The upshot of all this is that we really can’t tell which is better – W1 or W2 – by engaging in observation and imaginative thought experiments. In fact, whilst Leibniz believed that this world is the BPW, he didn’t believe it on the basis of observation. He understood that drawing such a conclusion was impossible. His belief that this world is the BPW was a deduction from his prior belief that the world is the creation of an omnipotent and perfectly good God. If the universe is the creation of such a being then, reckoned Leibniz, there is some reason to think it is the BPW. But Leibniz would have had no time for modern atheistic arguments that run like so:

(1) If God exists our world would be the best possible world.
(2) Our world is not the best possible world.
(3) Therefore God does not exist.

Whilst Leibniz would agree with (1), he would regard (2) – quite rightly in my view – as utterly speculative. William King put it like so: “You’ll say that some particular things might have been better. But, since you do not thoroughly understand the whole, you have no right to affirm this much.”

Thus, though Leibnizian arguments might rationally conclude that this is the BPW because it has been created by an omnipotent and perfectly good God, atheist arguments to the opposite conclusion will always rely on a premise that is fundamentally unknowable.

Stephen J Graham.

See also:

My main essay on Leibniz here:

and another shorter article here:

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Improving the Best Possible World

Leibniz’s main contribution to the problem of evil and theodicy is the notion that the world we live in is the best possible world. Leibniz doesn’t derive the notion that the world we live in is the best possible from observation and reflection on the nature of the world; for him such an endeavour would be impossible for mere mortals limited in space, time, intelligence and insight. Rather, Leibniz’s belief that this is the best possible world flows from his belief that the creator is omnipotent and perfectly good.

One common criticism of Leibniz is that his theodicy leaves us without hope. If this is the best possible world then there is, so the argument goes, no hope of improvement. Arthur Lovejoy puts it: “It was possible to hope that in the fullness of time the Devil might be put under foot, and believers in revealed religion were assured that he would be; but logical necessities are eternal, and the evils which arise from them must therefore be perpetual.” Since we live in the best possible world, and this world unavoidably contains evils, then there is no hope of those evils being defeated. If they are defeated then that would be a better world.

Critics such as Lovejoy assume that if this is the best possible world then it cannot be improved. This assumption certainly appears, at least prima facie, to be reasonable. However, on closer examination it’s false and represents an unduly wooden interpretation of Leibniz.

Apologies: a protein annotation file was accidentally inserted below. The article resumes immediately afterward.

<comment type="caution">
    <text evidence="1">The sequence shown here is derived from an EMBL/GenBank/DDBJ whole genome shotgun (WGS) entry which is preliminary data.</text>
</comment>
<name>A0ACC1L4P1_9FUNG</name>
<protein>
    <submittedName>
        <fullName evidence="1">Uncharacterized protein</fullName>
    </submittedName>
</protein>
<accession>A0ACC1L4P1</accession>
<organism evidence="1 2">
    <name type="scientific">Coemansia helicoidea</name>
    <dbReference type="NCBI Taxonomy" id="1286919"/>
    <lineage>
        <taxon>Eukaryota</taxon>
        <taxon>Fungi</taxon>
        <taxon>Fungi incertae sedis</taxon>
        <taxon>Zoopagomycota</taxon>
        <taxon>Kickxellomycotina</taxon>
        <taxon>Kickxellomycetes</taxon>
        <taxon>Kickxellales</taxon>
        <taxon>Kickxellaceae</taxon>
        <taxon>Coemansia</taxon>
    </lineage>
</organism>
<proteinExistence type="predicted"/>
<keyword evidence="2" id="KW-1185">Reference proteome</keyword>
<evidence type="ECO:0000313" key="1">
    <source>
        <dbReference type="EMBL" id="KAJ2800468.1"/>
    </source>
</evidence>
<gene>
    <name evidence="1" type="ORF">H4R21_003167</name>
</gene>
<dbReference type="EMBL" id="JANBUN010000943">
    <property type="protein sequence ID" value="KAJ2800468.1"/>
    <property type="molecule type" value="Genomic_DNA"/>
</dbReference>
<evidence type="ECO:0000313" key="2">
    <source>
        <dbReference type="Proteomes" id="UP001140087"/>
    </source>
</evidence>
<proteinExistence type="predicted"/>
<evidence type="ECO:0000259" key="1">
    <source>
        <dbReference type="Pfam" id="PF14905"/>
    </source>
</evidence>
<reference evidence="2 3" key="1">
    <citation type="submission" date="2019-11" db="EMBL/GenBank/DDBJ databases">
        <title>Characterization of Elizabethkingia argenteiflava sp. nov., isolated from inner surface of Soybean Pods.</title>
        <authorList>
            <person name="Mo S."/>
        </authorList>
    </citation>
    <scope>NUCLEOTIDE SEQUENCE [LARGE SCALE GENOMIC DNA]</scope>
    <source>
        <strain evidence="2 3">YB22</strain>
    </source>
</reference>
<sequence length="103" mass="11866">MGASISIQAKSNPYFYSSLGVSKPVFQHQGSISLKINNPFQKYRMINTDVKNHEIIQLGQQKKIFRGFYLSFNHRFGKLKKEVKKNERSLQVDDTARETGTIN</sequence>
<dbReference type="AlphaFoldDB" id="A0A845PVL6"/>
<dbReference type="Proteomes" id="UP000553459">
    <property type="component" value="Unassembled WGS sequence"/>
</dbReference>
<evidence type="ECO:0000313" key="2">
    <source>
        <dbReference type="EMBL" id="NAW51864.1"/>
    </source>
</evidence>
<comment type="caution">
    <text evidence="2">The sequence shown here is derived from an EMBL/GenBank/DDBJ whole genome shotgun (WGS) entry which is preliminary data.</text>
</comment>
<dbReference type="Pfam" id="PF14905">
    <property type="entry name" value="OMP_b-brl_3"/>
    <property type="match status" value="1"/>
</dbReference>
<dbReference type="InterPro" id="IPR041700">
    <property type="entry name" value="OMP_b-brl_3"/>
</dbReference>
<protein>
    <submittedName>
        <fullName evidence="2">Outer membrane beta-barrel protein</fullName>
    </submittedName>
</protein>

Let W1 stand for our world. Further, let W1a stand for our world in 2014 and W1b stand for our world at some later time, say, 2064. For the sake of argument let’s suppose that by 2064 we have solved world hunger, ended wars, and drastically reduced criminality. Now, undoubtedly W1b represents a better state of affairs, all other things being equal, than W1a. Does not this refute Leibniz? Hardly! All it shows is failure to understand Leibniz. According to Leibniz, when God entertained all possible worlds as ideas in His mind, with a view to bringing the best into existence, he knew each world completely: past, present and, crucially, future. So, whilst W1b represents an improvement on W1a it is still the same world we are thinking about: W1.

By way of illustration imagine going to the theatre to see the best possible play. Perhaps scene one is incredibly boring, even confusing; maybe it’s horrendously sad, maddening, and altogether unpleasant. Should I despair? Should I lose hope that because this is the best possible play that it cannot get any better? Of course not! These early scenes might be laying an important foundation which contributes to the play’s being the best possible. Later scenes may well cast these earlier ones in a drastically different light. When we judge a play we judge it as a whole – beginning to end.

Those who argue a’ la Lovejoy treat the world statically – like a picture rather than a drama. In contrast to a drama a picture exists all at once, such that there can never be any improvement. The picture is as good as it’s ever going to be. However, this view totally ignores the time dimension to existence. Lovejoy mistakenly equates “best possible world” with some state of affairs at some particular time within that world.